Fly Mask series

Fly Mask series


A few notes on what may initially look like blindfolded horse paintings

Fly masks, though somewhat menacing looking, actually help protect a horse’s face and ears from pesky, biting, disease spreading flies and mosquitos. If you know how annoying one or two flies buzzing around your head can be, imagine if you had no hands to wave one hundred flies away, and you get an idea of what a horse might go through, sans mask. Especially in the summer months.

And if you happen to be wondering ( just like I was), the horse can indeed see through them because they’re made of mesh. It would be like us looking through a screen door.

I'm using the masks in this work as a universal symbol for protecting oneself from excessive, external irritants and distractions. More of a "shield" that helps invite small doses of calm and focus into one's life, while still being a part of it.

The mask themselves also served to provoke an artistic challenge within my work...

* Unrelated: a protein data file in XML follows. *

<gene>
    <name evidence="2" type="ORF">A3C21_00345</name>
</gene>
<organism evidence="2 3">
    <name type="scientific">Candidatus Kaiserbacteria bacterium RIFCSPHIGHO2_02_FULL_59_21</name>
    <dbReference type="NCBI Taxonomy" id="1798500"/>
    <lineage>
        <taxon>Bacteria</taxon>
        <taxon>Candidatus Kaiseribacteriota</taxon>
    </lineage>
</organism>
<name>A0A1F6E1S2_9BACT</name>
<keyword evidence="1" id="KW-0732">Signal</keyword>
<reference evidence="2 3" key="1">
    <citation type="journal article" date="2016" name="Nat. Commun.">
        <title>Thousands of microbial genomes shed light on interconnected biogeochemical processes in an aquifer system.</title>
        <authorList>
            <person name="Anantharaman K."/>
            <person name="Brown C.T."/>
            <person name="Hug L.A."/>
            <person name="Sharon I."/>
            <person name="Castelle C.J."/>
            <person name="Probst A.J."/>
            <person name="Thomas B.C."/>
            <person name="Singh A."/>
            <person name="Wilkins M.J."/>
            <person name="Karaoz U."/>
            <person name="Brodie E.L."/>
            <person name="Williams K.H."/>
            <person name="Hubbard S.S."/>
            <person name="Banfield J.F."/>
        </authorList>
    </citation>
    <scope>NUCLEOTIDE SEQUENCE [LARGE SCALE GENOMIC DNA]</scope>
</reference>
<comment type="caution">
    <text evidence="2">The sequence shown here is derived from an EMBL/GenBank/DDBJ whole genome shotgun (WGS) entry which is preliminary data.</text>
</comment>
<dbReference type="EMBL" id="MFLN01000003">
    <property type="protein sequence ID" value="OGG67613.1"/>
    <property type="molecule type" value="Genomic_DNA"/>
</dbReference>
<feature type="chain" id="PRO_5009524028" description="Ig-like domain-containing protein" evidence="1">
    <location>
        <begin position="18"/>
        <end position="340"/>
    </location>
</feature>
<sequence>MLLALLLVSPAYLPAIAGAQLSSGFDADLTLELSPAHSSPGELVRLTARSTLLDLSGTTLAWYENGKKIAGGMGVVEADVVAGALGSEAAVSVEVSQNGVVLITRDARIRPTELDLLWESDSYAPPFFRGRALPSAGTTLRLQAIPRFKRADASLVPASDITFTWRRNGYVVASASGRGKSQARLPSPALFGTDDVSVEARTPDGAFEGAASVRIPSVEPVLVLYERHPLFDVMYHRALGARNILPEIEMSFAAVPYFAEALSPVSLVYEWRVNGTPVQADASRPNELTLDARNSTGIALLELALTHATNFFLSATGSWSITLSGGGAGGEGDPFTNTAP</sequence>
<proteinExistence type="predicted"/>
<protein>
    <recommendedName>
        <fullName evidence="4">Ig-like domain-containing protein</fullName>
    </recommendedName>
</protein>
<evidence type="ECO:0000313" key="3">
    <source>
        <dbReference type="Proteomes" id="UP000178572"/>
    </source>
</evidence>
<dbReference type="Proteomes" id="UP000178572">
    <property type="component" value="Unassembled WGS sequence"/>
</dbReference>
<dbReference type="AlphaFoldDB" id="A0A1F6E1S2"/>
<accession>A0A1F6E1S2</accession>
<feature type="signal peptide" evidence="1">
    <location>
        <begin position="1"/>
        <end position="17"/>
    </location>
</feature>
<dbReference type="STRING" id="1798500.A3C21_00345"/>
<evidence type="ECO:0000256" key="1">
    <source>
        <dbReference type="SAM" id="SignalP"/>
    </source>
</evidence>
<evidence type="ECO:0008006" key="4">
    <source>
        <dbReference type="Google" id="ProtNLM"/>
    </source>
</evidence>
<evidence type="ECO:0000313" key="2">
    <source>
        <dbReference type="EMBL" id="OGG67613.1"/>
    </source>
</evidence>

Prior to this series, I came to the conclusion that pushing myself to work outside my artistic comfort zone is the most direct, albeit nerve wracking, way I know to create authentic, truthful work.

With the Fly Mask paintings, that meant discarding the comfort (and habit) of relying on the animal's expression to evoke a sense of connection with the viewer. In essence, I challenged myself to remove what I’ve been told is the "heart" of my work for the last 15 years—the animal’s eyes and face—in an attempt to see what developed in it's place.

(View the Fly Mask paintings)